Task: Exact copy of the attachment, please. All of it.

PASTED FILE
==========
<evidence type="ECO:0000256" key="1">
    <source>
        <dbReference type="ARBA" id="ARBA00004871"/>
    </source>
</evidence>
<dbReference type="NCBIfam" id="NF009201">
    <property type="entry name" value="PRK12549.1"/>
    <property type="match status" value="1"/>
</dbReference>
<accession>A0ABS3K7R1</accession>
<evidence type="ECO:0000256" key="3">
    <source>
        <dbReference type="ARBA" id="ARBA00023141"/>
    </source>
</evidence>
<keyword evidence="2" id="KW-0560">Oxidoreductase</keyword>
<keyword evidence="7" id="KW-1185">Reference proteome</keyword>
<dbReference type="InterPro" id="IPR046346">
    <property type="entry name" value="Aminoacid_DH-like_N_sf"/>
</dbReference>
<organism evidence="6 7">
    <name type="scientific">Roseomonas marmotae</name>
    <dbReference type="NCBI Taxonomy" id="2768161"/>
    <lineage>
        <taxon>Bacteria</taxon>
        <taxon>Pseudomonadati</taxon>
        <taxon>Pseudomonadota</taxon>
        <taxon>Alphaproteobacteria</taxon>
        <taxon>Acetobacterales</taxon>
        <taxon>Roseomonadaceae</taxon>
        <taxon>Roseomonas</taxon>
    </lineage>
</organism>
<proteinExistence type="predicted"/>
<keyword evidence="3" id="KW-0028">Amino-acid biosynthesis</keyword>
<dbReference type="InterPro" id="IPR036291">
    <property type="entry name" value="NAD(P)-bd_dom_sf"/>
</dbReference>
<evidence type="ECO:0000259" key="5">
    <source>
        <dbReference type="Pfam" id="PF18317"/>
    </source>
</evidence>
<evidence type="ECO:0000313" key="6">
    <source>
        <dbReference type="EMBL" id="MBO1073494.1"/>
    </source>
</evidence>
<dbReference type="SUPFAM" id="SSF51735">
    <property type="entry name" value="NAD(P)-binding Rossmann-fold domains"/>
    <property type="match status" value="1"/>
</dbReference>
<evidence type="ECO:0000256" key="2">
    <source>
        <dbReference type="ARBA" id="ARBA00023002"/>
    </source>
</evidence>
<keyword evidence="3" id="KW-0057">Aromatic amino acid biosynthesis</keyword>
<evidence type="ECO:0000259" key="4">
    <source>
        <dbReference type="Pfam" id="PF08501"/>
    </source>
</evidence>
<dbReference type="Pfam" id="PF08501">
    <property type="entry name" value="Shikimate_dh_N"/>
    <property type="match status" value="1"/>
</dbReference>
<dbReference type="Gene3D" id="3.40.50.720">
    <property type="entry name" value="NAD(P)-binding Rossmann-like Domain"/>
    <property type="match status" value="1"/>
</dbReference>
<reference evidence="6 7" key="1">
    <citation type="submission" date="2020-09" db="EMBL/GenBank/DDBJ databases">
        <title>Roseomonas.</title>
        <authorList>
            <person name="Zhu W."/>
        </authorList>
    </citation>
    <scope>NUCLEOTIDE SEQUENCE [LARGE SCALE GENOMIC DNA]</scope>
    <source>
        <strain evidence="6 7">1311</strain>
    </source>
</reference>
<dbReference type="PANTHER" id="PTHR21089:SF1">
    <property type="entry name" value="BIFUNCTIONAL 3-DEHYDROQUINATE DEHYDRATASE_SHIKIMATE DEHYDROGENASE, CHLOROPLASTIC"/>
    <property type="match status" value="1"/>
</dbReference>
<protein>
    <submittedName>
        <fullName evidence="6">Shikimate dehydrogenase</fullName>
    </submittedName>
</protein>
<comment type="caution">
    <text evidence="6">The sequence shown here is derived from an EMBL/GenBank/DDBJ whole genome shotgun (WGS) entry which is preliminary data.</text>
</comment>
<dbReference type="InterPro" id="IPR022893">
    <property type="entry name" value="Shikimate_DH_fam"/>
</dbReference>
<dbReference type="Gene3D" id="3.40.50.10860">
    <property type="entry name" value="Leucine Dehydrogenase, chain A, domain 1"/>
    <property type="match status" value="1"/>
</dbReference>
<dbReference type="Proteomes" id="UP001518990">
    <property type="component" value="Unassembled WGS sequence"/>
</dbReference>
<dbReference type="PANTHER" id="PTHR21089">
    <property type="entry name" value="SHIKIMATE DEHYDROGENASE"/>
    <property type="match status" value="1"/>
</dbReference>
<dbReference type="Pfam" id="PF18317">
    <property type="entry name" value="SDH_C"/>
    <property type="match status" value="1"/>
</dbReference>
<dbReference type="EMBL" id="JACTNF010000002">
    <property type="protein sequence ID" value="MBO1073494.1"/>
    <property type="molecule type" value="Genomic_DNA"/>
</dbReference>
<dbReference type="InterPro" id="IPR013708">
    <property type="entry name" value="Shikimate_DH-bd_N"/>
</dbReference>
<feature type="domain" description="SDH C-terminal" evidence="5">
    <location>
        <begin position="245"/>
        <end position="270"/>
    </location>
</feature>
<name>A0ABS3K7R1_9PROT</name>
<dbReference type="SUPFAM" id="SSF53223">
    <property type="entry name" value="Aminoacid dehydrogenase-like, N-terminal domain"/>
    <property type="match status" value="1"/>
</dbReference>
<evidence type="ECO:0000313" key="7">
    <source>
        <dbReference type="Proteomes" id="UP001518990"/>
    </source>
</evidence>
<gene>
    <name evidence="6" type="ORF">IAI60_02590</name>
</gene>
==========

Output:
<evidence type="ECO:0000256" key="1">
    <source>
        <dbReference type="ARBA" id="ARBA00004871"/>
    </source>
</evidence>
<dbReference type="NCBIfam" id="NF009201">
    <property type="entry name" value="PRK12549.1"/>
    <property type="match status" value="1"/>
</dbReference>
<accession>A0ABS3K7R1</accession>
<evidence type="ECO:0000256" key="3">
    <source>
        <dbReference type="ARBA" id="ARBA00023141"/>
    </source>
</evidence>
<keyword evidence="2" id="KW-0560">Oxidoreductase</keyword>
<keyword evidence="7" id="KW-1185">Reference proteome</keyword>
<dbReference type="InterPro" id="IPR046346">
    <property type="entry name" value="Aminoacid_DH-like_N_sf"/>
</dbReference>
<organism evidence="6 7">
    <name type="scientific">Roseomonas marmotae</name>
    <dbReference type="NCBI Taxonomy" id="2768161"/>
    <lineage>
        <taxon>Bacteria</taxon>
        <taxon>Pseudomonadati</taxon>
        <taxon>Pseudomonadota</taxon>
        <taxon>Alphaproteobacteria</taxon>
        <taxon>Acetobacterales</taxon>
        <taxon>Roseomonadaceae</taxon>
        <taxon>Roseomonas</taxon>
    </lineage>
</organism>
<proteinExistence type="predicted"/>
<keyword evidence="3" id="KW-0028">Amino-acid biosynthesis</keyword>
<dbReference type="InterPro" id="IPR036291">
    <property type="entry name" value="NAD(P)-bd_dom_sf"/>
</dbReference>
<evidence type="ECO:0000259" key="5">
    <source>
        <dbReference type="Pfam" id="PF18317"/>
    </source>
</evidence>
<evidence type="ECO:0000313" key="6">
    <source>
        <dbReference type="EMBL" id="MBO1073494.1"/>
    </source>
</evidence>
<dbReference type="SUPFAM" id="SSF51735">
    <property type="entry name" value="NAD(P)-binding Rossmann-fold domains"/>
    <property type="match status" value="1"/>
</dbReference>
<evidence type="ECO:0000256" key="2">
    <source>
        <dbReference type="ARBA" id="ARBA00023002"/>
    </source>
</evidence>
<keyword evidence="3" id="KW-0057">Aromatic amino acid biosynthesis</keyword>
<evidence type="ECO:0000259" key="4">
    <source>
        <dbReference type="Pfam" id="PF08501"/>
    </source>
</evidence>
<dbReference type="Pfam" id="PF08501">
    <property type="entry name" value="Shikimate_dh_N"/>
    <property type="match status" value="1"/>
</dbReference>
<dbReference type="Gene3D" id="3.40.50.720">
    <property type="entry name" value="NAD(P)-binding Rossmann-like Domain"/>
    <property type="match status" value="1"/>
</dbReference>
<reference evidence="6 7" key="1">
    <citation type="submission" date="2020-09" db="EMBL/GenBank/DDBJ databases">
        <title>Roseomonas.</title>
        <authorList>
            <person name="Zhu W."/>
        </authorList>
    </citation>
    <scope>NUCLEOTIDE SEQUENCE [LARGE SCALE GENOMIC DNA]</scope>
    <source>
        <strain evidence="6 7">1311</strain>
    </source>
</reference>
<dbReference type="PANTHER" id="PTHR21089:SF1">
    <property type="entry name" value="BIFUNCTIONAL 3-DEHYDROQUINATE DEHYDRATASE_SHIKIMATE DEHYDROGENASE, CHLOROPLASTIC"/>
    <property type="match status" value="1"/>
</dbReference>
<protein>
    <submittedName>
        <fullName evidence="6">Shikimate dehydrogenase</fullName>
    </submittedName>
</protein>
<comment type="caution">
    <text evidence="6">The sequence shown here is derived from an EMBL/GenBank/DDBJ whole genome shotgun (WGS) entry which is preliminary data.</text>
</comment>
<dbReference type="InterPro" id="IPR022893">
    <property type="entry name" value="Shikimate_DH_fam"/>
</dbReference>
<dbReference type="Gene3D" id="3.40.50.10860">
    <property type="entry name" value="Leucine Dehydrogenase, chain A, domain 1"/>
    <property type="match status" value="1"/>
</dbReference>
<dbReference type="Proteomes" id="UP001518990">
    <property type="component" value="Unassembled WGS sequence"/>
</dbReference>
<dbReference type="PANTHER" id="PTHR21089">
    <property type="entry name" value="SHIKIMATE DEHYDROGENASE"/>
    <property type="match status" value="1"/>
</dbReference>
<dbReference type="Pfam" id="PF18317">
    <property type="entry name" value="SDH_C"/>
    <property type="match status" value="1"/>
</dbReference>
<dbReference type="EMBL" id="JACTNF010000002">
    <property type="protein sequence ID" value="MBO1073494.1"/>
    <property type="molecule type" value="Genomic_DNA"/>
</dbReference>
<dbReference type="InterPro" id="IPR013708">
    <property type="entry name" value="Shikimate_DH-bd_N"/>
</dbReference>
<feature type="domain" description="SDH C-terminal" evidence="5">
    <location>
        <begin position="245"/>
        <end position="270"/>
    </location>
</feature>
<name>A0ABS3K7R1_9PROT</name>
<dbReference type="SUPFAM" id="SSF53223">
    <property type="entry name" value="Aminoacid dehydrogenase-like, N-terminal domain"/>
    <property type="match status" value="1"/>
</dbReference>
<evidence type="ECO:0000313" key="7">
    <source>
        <dbReference type="Proteomes" id="UP001518990"/>
    </source>
</evidence>
<gene>
    <name evidence="6" type="ORF">IAI60_02590</name>
</gene>